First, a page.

Every MLB season brings a new crop of impressive rookies and 2016 was no exception. In the case of a few, we’re seeing budding superstars whose respective careers are in their infancy. Meanwhile, it’ll be interesting to watch the development of others take place over the next few years, mainly to see if they can establish the high level of play which they established this year.
Those chosen to represent their position below for the 2016 MLB All-Rookie Team (as it is, according to myself) were chosen primarily based off of WAR, with plate appearances and offensive output helping to serve as something of a tiebreaker in close cases. For pitchers, given the extensive gray area involved, I elected to go with only one starter and one reliever, as there is a fair amount of ambiguity involved with their output, seemingly across the board.
Catcher: Gary Sanchez, New York Yankees
I may have tuned into Yankee games during the second half of the season more than I have in my entire 26-year life because of Gary Sanchez. The 53 games in which he appeared are the lowest of any of the top 20 rookie position players, and his 229 plate appearances ranked 38th among rookies overall.
Yet he managed to finish third in WAR among first-year players, trailing only Corey Seager and Trea Turner, both of whom are also on this list. He did so with a combination of power (.358 ISO and 20 home runs) and play behind the plate, where he caught 13 of 32 attempted base stealers. In terms of WAR, only one other rookie catcher was even close, with Willson Contreras and his 2.2 mark coming in second. Contreras had a fine season in his own right, flashing the arm, the power, and the athleticism, but Sanchez’s very loud second half gets him the edge here.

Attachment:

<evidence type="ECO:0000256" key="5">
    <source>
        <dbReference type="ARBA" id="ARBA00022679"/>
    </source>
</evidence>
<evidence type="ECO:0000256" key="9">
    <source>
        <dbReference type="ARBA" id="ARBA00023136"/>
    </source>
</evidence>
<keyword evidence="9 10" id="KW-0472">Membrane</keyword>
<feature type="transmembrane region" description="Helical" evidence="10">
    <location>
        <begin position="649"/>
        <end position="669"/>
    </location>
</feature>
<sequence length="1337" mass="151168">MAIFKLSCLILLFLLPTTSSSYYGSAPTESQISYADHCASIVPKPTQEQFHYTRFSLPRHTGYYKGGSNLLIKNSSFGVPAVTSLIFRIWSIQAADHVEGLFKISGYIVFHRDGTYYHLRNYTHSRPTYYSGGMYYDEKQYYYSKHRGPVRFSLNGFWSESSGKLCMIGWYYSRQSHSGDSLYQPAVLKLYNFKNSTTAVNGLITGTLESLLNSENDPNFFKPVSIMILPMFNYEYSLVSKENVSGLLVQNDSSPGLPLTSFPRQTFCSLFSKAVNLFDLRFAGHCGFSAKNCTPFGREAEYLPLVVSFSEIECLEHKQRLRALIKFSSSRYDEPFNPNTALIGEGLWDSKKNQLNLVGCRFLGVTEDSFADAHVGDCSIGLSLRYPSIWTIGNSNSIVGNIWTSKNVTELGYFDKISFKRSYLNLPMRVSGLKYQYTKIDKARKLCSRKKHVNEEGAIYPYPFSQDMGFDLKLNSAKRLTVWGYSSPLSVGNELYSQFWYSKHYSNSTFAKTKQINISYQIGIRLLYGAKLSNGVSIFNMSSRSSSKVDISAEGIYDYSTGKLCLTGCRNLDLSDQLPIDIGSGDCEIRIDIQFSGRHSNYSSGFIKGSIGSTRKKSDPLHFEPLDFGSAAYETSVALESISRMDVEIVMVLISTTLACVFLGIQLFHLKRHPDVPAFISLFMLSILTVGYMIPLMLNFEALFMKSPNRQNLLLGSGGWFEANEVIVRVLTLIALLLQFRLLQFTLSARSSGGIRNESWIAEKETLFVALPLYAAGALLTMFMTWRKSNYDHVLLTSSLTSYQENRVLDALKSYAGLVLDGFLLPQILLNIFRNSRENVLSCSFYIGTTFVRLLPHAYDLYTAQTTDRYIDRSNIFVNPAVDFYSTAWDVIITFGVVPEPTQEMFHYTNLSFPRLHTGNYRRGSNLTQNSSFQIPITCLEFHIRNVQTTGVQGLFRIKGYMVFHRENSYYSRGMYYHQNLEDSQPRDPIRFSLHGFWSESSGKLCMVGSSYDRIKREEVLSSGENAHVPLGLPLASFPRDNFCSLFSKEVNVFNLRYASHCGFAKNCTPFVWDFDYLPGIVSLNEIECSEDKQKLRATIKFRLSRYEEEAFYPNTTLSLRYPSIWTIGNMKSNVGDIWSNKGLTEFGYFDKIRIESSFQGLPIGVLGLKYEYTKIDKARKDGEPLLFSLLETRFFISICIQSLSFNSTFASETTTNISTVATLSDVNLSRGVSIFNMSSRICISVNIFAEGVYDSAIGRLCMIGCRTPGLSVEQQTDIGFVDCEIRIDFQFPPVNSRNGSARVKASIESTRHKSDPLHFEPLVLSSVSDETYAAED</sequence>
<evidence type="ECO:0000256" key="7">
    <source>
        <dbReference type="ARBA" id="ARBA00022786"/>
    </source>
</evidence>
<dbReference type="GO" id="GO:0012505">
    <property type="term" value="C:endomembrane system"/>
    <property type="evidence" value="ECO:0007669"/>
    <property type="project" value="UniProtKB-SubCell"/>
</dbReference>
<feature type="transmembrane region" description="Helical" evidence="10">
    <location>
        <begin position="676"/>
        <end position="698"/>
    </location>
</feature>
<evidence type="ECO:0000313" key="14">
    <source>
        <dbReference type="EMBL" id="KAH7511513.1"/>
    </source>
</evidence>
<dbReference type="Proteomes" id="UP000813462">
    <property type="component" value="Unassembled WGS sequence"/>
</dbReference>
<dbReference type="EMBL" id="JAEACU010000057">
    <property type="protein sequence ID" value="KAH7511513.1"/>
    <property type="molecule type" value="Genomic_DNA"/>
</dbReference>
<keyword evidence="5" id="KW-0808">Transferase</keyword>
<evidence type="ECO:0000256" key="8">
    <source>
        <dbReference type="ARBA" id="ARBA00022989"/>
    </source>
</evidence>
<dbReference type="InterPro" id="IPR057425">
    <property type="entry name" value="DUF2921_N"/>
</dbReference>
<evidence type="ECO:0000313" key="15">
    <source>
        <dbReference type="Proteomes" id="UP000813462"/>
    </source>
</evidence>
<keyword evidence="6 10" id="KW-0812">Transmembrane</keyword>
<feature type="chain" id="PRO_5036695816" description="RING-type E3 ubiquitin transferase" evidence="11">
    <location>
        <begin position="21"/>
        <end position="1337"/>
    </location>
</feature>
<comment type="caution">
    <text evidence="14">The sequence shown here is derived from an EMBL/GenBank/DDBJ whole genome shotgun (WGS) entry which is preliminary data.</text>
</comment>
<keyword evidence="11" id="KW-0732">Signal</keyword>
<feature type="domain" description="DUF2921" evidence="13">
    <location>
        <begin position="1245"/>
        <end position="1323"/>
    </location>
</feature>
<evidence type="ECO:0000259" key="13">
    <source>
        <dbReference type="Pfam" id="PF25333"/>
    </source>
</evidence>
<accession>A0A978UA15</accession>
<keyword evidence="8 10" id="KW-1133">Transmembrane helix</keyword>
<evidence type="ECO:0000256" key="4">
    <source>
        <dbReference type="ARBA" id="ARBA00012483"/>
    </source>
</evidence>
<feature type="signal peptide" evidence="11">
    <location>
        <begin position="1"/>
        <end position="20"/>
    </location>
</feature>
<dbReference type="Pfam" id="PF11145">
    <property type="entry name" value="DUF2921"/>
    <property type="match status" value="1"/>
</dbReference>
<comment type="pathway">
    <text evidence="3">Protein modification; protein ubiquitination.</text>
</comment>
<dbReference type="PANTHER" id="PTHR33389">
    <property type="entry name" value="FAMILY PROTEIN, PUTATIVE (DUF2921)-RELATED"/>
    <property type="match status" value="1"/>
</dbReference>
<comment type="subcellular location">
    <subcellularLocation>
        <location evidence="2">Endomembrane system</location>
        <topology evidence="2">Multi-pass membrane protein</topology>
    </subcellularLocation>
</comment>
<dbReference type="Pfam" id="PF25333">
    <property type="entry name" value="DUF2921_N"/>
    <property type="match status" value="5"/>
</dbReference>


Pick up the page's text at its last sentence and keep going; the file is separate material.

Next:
First Base: Tommy Joseph, Philadelphia Phillies
Believe it or not, there were not too many candidates to grace first base for this column. The highest WAR of any player at the position came from Anaheim’s Jefry Marte. But Joseph outplayed him offensively, maintaining an edge in average (hitting .257) and ISO (.248). He trailed Marte in on-base by only two percentage points, finishing with a .310 OBP, and came up short against Marte in wRC+ by only one, with a 113 mark. He was a slightly above average player offensively, even with his defensive shortcomings. He’ll likely want to cut down on the strikeout rate (21.6% K-rate), but there will also be an uptick in the “luck” factor, as he posted a paltry .267 BABIP. He’s an intriguing piece for the rebuilding Phillies moving forward.
Second Base: Trea Turner, Washington Nationals
Turner flashed some versatility for Washington, and he actually appeared in more games in the outfield than at second, but nobody who qualified at the second base position really held a candle to Turner’s production. His slash line featured a .342 average and .370 on-base percentage, both no doubt aided by a .388 BABIP. He didn’t walk much at all, with an extremely low 4.3% walk rate, but didn’t strike out a bunch either (18.2%). The speed also factored in, with 33 swipes on the year. He was every bit what the Nats could have hoped for.
Shortstop: Corey Seager, Los Angeles Dodgers
It’s unfortunate for Trevor Story and Aledmys Diaz that Seager is obliterating all rookies in almost every single regard. He’s not only one of the easiest Rookie of the Year decisions in recent memory, he’s also a candidate for National League MVP.